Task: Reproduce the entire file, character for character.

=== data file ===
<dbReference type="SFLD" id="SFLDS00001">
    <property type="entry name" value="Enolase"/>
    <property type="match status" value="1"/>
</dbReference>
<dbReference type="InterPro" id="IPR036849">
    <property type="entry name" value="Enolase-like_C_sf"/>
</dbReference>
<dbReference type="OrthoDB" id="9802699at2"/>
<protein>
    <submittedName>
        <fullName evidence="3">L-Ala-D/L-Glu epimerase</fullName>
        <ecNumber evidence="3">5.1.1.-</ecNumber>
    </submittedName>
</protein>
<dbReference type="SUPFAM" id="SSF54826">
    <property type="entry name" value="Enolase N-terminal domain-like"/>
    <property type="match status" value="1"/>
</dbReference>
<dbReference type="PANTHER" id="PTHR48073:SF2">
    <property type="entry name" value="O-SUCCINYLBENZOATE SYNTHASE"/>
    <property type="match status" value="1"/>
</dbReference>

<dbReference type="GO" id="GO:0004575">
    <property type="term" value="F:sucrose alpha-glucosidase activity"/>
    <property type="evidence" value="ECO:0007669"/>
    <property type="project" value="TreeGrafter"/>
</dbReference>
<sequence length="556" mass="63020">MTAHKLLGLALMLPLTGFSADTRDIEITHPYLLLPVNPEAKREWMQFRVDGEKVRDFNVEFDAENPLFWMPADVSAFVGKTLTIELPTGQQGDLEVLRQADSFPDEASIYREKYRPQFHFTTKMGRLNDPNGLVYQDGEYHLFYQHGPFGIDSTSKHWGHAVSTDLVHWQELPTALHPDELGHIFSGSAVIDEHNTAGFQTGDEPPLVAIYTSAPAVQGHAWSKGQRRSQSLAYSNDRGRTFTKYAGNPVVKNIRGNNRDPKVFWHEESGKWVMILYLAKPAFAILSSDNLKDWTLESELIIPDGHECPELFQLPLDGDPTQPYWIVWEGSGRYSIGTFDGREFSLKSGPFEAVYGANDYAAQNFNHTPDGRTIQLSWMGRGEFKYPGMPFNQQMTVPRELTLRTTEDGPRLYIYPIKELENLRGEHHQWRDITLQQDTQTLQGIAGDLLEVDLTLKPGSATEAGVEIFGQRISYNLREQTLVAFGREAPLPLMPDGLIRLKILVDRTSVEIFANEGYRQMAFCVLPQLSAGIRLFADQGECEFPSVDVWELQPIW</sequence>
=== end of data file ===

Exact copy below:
<dbReference type="SFLD" id="SFLDS00001">
    <property type="entry name" value="Enolase"/>
    <property type="match status" value="1"/>
</dbReference>
<dbReference type="InterPro" id="IPR036849">
    <property type="entry name" value="Enolase-like_C_sf"/>
</dbReference>
<dbReference type="OrthoDB" id="9802699at2"/>
<protein>
    <submittedName>
        <fullName evidence="3">L-Ala-D/L-Glu epimerase</fullName>
        <ecNumber evidence="3">5.1.1.-</ecNumber>
    </submittedName>
</protein>
<dbReference type="SUPFAM" id="SSF54826">
    <property type="entry name" value="Enolase N-terminal domain-like"/>
    <property type="match status" value="1"/>
</dbReference>
<dbReference type="PANTHER" id="PTHR48073:SF2">
    <property type="entry name" value="O-SUCCINYLBENZOATE SYNTHASE"/>
    <property type="match status" value="1"/>
</dbReference>

<dbReference type="GO" id="GO:0004575">
    <property type="term" value="F:sucrose alpha-glucosidase activity"/>
    <property type="evidence" value="ECO:0007669"/>
    <property type="project" value="TreeGrafter"/>
</dbReference>
<sequence length="556" mass="63020">MTAHKLLGLALMLPLTGFSADTRDIEITHPYLLLPVNPEAKREWMQFRVDGEKVRDFNVEFDAENPLFWMPADVSAFVGKTLTIELPTGQQGDLEVLRQADSFPDEASIYREKYRPQFHFTTKMGRLNDPNGLVYQDGEYHLFYQHGPFGIDSTSKHWGHAVSTDLVHWQELPTALHPDELGHIFSGSAVIDEHNTAGFQTGDEPPLVAIYTSAPAVQGHAWSKGQRRSQSLAYSNDRGRTFTKYAGNPVVKNIRGNNRDPKVFWHEESGKWVMILYLAKPAFAILSSDNLKDWTLESELIIPDGHECPELFQLPLDGDPTQPYWIVWEGSGRYSIGTFDGREFSLKSGPFEAVYGANDYAAQNFNHTPDGRTIQLSWMGRGEFKYPGMPFNQQMTVPRELTLRTTEDGPRLYIYPIKELENLRGEHHQWRDITLQQDTQTLQGIAGDLLEVDLTLKPGSATEAGVEIFGQRISYNLREQTLVAFGREAPLPLMPDGLIRLKILVDRTSVEIFANEGYRQMAFCVLPQLSAGIRLFADQGECEFPSVDVWELQPIW</sequence>